It's a Saturday morning in mid-September, and Ralph White is so gleeful about his secret he can barely stay in his seat. Just two days earlier he had returned from a two-month voyage aboard the Woods Hole oceanographic research vessel Knorr, where he was one of two photographers on a French-American expedition to find the wreckage of the Titanic. When the Titanic sank in the frigid North Atlantic 73 years ago, more than 1,500 people lost their lives. It's the most famous shipwreck in history. And White, as he explains, is one of only four people in the world who knows its precise position.
"Where's that?" he's asked.
"I cannot divulge the exact location of the ship."
"Why can't you?"
Because, White explains, if he does, everyone and his brother will be out there trying to bring something up before the Woods Hole group can mount a return expedition next spring. "Can you imagine," White asks, "what the wheel from the Titanic would go for?"
White's name is Ralph Bradshaw White, but his friends call him R. B. ("I always wanted a nickname like Rock or something," he says. And Bradshaw was "too effeminate"). He lives with his second wife, Astrid, in a log-cabin condominium complex in the hills above Silver Lake. On his front door is a yellow-and-black decal showing a head-on view of a gun muzzle; an accompanying message warns potential intruders that the occupant is more than able to defend himself and that nothing inside "is worth risking your life for."
In White's living room, a harpoon hangs by the stairwell. There's a Walther semi-automatic pistol on top of his three-screen TV, and on the walls are batches of photographs of and by White, parachuting insignia (he's made 2,992 jumps), medals, maps, expedition flags and a world map with perhaps 150 pins showing everywhere he's been.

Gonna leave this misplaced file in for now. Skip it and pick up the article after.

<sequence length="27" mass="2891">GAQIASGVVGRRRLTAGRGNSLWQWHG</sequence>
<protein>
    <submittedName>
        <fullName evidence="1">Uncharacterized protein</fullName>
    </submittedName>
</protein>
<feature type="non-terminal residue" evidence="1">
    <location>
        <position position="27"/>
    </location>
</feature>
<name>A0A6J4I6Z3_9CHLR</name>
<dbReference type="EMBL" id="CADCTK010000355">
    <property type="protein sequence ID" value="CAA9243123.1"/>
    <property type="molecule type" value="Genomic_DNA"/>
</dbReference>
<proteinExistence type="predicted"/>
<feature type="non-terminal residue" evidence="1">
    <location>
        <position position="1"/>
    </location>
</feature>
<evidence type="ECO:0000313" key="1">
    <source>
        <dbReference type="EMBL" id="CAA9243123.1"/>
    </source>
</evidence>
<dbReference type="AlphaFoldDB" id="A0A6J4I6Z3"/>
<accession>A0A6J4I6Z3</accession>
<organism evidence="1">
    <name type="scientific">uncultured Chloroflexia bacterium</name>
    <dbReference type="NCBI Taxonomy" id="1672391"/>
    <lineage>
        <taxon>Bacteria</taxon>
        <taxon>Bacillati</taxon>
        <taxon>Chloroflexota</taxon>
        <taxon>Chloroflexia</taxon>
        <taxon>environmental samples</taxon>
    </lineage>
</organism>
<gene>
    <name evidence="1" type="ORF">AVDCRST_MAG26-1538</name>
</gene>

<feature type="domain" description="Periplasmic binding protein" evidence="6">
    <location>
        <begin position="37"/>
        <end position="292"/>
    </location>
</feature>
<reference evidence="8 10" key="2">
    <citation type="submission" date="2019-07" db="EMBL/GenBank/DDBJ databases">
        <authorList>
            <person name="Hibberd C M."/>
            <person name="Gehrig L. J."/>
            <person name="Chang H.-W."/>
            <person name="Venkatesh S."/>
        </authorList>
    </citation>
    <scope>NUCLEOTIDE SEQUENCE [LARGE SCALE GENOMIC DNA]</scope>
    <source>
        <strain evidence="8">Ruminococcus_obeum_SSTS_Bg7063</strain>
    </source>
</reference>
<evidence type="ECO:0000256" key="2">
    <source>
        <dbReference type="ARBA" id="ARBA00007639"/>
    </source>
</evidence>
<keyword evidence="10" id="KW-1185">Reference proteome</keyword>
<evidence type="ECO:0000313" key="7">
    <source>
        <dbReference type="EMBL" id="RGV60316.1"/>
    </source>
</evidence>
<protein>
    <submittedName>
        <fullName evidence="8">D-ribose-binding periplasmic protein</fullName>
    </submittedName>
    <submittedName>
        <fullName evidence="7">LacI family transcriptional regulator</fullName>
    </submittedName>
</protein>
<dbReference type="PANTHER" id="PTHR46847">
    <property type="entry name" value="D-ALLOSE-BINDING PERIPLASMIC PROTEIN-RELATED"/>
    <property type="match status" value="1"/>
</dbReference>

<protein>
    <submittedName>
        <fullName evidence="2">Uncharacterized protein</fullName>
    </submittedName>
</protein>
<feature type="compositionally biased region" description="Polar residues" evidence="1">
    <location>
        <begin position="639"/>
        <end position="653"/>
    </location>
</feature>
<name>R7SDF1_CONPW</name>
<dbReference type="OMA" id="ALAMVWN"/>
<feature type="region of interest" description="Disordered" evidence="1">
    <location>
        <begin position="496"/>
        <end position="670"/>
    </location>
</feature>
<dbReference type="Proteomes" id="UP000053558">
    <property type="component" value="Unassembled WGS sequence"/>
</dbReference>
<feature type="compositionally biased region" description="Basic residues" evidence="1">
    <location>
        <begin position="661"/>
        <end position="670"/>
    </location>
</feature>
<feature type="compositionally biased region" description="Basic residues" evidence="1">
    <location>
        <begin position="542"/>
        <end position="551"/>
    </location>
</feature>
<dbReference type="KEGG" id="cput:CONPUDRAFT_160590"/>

"You're quite a collector," he's told.
"No, these are all awards I've been given," White says.
"But you've got all these flags with signatures."
"I'm a sentimental fool."
White is a trim 44 years old, combs his hair across his forehead and has a penetrating laugh. On this occasion he's wearing khaki shorts, an expedition T-shirt, a gold bracelet, a shark's tooth around his neck and, on his belt, a stainless-steel folding knife.
If anyone asks about it, he whips it out of the sheath with one hand, and then, flicking and twisting his wrist, opens the blade and locks the handle. The knife, White explains, is a Filipino balisong and the only knife "you can open or close with one hand." White was a knife-fighting instructor in the Marine Corps. "But that," he says, "is a whole different story."
Despite the impressive success of the Woods Hole expedition, it was not without its detractors. And some other Titanic hunters complained that the group had an unfair advantage in that the Navy provided the grant to develop the deep-ocean photographic equipment used to find the Titanic and allowed military personnel to help in the search.
"The controversy will rage on: Why was it done, and why was it done on the Titanic?" White says. "And the point is, it was done. The equipment did work. The Titanic was found." Although it's true that there were a few Navy people on board, they were there to observe the sea trials of the new equipment, not to find the shipwreck. "We had to test something in deep water. What finer test than to go out and find the Titanic?"
Besides, White says, it wasn't as though they came into the area, lowered their camera array and found the ship on the first try. The ship was resting on the ocean bottom in 13,000 feet of water. It took two hours just to lower the camera gear. At that depth, the water was pitch-black and an icy 31 degrees Fahrenheit, and the pressure was 5,800 pounds per square inch. Once, their research ship got blown 20 miles off course by Hurricane Bob; another time, it was caught in a gale.
Furthermore, they had no guarantee that the Titanic was either detectable or still in one piece. In 1926, 14 years after the Titanic sank, an earthquake ripped through the area. If the Titanic had been in its path, it might have been buried under a mud mountain or else tumbled along the bottom so many times that it would have been nothing more than twisted scrap.
"We got real scared the day before we found it," White says. "We had covered a lot of ocean. Three-quarters of our search area had been searched with nothing to show for it." Once the allotted search time was up, they would have to go back whether they'd found it or not.
When their camera array did pick up the Titanic early in the morning of Sept. 1, White was in his bunk, off watch. "Someone came running down and said, 'We're starting to pick up something that could be the debris field.' Within 30 seconds of the time I got there, we passed over the boiler." Shortly after that they picked up the Titanic on sonar, 200 to 300 yards away. "We found the boiler at 1:04:53 a.m., and we found the ship at 1:40. I didn't get the seconds."